Spring thaw has arrived in the San Luis Valley in south-central Colorado. And, with it, comes thousands of waterbirds, migrating from their winter to summer ranges, ready to establish nesting sites for another generation of cinnamon teal, mallard, Wilson’s phalarope, and more. Once considered a waterfowl mecca, the San Luis Valley has experienced changes in land use and water availability that have reduced the amount of nesting and migratory habitat. Decreased precipitation, increased water usage, and declining aquifers have further complicated the issue. However, in 1970, a group of eight waterfowl hunters and conservation enthusiasts dubbed Eight High Ltd., took over management of 530 acres in Alamosa County with the goal of bringing the land back to its former glory.
“Conserving this area comes from wanting to leave a legacy for the future,” says Eight High Ltd. member Steven Deitemeyer, who points out that the club has owned the land for 50 years and is currently in its third generation of owners. “Not only for the waterfowl and wildlife on the property, but also for the families that are involved. The opportunity to manage, to understand how water and land come together, is what binds everybody together.”
But changing the layout and improving habitat wasn’t an easy task, which is why Eight High Ltd. collaborated with the U.S. Fish & Wildlife Service’s Partners for Fish and Wildlife (PFW) program —a program that they’ve been involved with since 1992. The goal of the PFW program is to partner with private landowners on a voluntary basis to restore and enhance habitat for Federal Trust Species while supporting working lands.
PFW provides technical and financial assistance, which is often leveraged with funding from other agencies, organizations and private landowners. Some of that financial assistance comes directly from Colorado Parks & Wildlife (CPW), which is unique since other states rarely have similar arrangements, says Brian Sullivan, CPW Wetlands Program Coordinator.
“Great Outdoors Colorado [state lottery] funding awarded to CPW back in 1997 enabled us to really scale up our wetland and riparian conservation work and expand our partnerships,” says Sullivan. “We now have an agreement where we provide funding to PFW on an annual basis. It really helps them expand the scale of their work and it’s been a great partnership.”
“We try to identify the roles and expertise of what each partner brings to the table,” says Brandon Miller, a local field biologist with the Colorado PFW program working in the Southwest and San Luis Valley focus areas. “That way we can leverage our technical abilities, financial assistance, contacts— whatever it may be to maximize our impact in the Valley.”
Miller works directly with Eight High Ltd. and coordinated their most recent project, which concentrated on enhancing a five-acre parcel of existing wetlands and working wet meadows. Miller designed new levees that follow contours of the land on both sides of an existing island. The addition of these levees and the installation of a flow-through water control structure allows Eight High Ltd. to move water, fluctuate water depths and manage for desirable vegetation structure and composition, while extending the upper limits of the wetland footprint.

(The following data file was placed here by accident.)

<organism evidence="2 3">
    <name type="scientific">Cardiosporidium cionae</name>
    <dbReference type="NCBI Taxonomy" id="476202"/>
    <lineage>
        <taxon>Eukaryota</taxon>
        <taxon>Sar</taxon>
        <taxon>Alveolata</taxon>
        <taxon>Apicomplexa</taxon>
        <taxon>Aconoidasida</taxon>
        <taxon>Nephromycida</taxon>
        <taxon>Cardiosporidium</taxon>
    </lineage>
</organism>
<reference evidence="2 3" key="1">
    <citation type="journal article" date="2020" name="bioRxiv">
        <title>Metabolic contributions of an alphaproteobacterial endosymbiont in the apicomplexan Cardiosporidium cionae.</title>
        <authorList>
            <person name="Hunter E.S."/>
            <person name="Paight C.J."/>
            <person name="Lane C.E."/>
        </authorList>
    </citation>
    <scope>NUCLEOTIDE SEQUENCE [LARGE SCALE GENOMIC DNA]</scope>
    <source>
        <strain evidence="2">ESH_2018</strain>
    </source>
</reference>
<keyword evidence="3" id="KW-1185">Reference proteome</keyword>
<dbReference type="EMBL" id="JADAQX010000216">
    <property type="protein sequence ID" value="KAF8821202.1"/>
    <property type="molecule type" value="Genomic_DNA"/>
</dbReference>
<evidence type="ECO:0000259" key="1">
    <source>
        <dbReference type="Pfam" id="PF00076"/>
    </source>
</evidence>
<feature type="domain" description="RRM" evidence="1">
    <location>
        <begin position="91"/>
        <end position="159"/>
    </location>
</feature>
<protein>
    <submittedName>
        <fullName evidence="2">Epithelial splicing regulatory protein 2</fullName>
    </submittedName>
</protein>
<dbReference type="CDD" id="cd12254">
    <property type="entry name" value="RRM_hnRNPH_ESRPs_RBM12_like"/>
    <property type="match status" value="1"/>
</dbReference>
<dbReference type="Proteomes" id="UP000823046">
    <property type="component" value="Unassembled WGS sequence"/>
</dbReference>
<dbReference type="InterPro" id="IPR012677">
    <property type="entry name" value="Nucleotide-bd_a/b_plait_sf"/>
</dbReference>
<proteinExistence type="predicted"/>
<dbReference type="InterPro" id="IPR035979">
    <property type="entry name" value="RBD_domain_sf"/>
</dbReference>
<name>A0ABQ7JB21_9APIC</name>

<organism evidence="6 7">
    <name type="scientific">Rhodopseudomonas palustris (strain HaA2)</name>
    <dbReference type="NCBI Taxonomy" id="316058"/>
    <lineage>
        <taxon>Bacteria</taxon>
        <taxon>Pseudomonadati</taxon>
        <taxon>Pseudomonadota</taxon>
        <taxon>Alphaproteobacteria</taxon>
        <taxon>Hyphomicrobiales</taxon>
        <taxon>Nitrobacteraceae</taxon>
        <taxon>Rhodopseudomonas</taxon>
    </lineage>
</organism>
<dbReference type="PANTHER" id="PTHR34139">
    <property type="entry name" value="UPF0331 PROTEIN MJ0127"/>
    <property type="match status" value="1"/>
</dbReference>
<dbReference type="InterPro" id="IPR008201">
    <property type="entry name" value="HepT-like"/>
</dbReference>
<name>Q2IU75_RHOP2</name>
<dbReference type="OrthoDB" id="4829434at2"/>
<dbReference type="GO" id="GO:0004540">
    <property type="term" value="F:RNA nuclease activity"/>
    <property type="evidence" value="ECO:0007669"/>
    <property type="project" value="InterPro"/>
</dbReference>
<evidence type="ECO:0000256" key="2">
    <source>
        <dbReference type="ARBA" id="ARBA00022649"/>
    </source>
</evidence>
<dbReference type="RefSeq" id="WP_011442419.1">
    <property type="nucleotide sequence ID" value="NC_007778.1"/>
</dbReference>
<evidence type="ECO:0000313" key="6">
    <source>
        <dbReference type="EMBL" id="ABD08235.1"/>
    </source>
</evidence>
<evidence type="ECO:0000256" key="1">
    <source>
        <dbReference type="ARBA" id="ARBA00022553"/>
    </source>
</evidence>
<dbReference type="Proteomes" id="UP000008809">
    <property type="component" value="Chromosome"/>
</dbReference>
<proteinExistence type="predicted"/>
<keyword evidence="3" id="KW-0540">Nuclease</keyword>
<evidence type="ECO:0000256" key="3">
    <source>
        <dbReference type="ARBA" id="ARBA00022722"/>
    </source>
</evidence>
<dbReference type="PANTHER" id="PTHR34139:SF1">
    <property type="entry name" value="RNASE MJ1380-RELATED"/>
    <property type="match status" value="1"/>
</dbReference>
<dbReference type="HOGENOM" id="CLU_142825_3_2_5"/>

Once dry, the wetland has now come back to life with the recent improvements, allowing native grasses, sedges, and forbs to flourish, which is beneficial to waterbirds and other wildlife that depend on this type of ecosystem. It’s also helpful to Kit Page, who leases the property from Eight High Ltd. for grazing. Page utilizes rest-rotation grazing to support native plant diversity, health, and vigor.
“Kit’s very supportive of this project,” says Jim Ficke, president of Eight High Ltd. “He’s both our lessee and our caretaker…he knows our land as well as we do and this project benefits him, too.”
Finding the “win-win balance between waterfowl habitat and grazing needs” was central to the project, says Miller. Because the landowners and rancher were on the same page, that balance was easily met with the added benefit of expanding the wetlands and increased livestock forage production.
In the eyes of Miller, Ficke, Deitemeyer and other members of Eight High Ltd., the project is a success thanks to the strong partnership between PFW and CPW. This partnership has also completed numerous other conservation projects involving installation and/or repair of flood irrigation infrastructure throughout the San Luis Valley.
“We get a tremendous display of sandhill cranes, waterfowl and shorebirds,” says Deitemeyer. “We also have a larger contingent of nesting birds that come and stay.”
During annual migrations, the majority of the Rocky Mountain population of sandhill cranes spends approximately 3 to 4 months in the San Luis Valley. Over the next few years, they plan to use walk-throughs, bird counts and photography to monitor the number of waterfowl using the area—both for stopover and nesting—and document vegetation change over time. As for future projects, Eight High Ltd. is already looking at other areas of their land to improve for waterfowl and other wildlife.
“I would encourage people who want to do similar projects to utilize the PFW program,” says Deitemeyer. “They’re great at bringing together partners and resources for private lands. Our experience is that you’ll find a shared motivation and interest and, then, be able to leave that legacy.”
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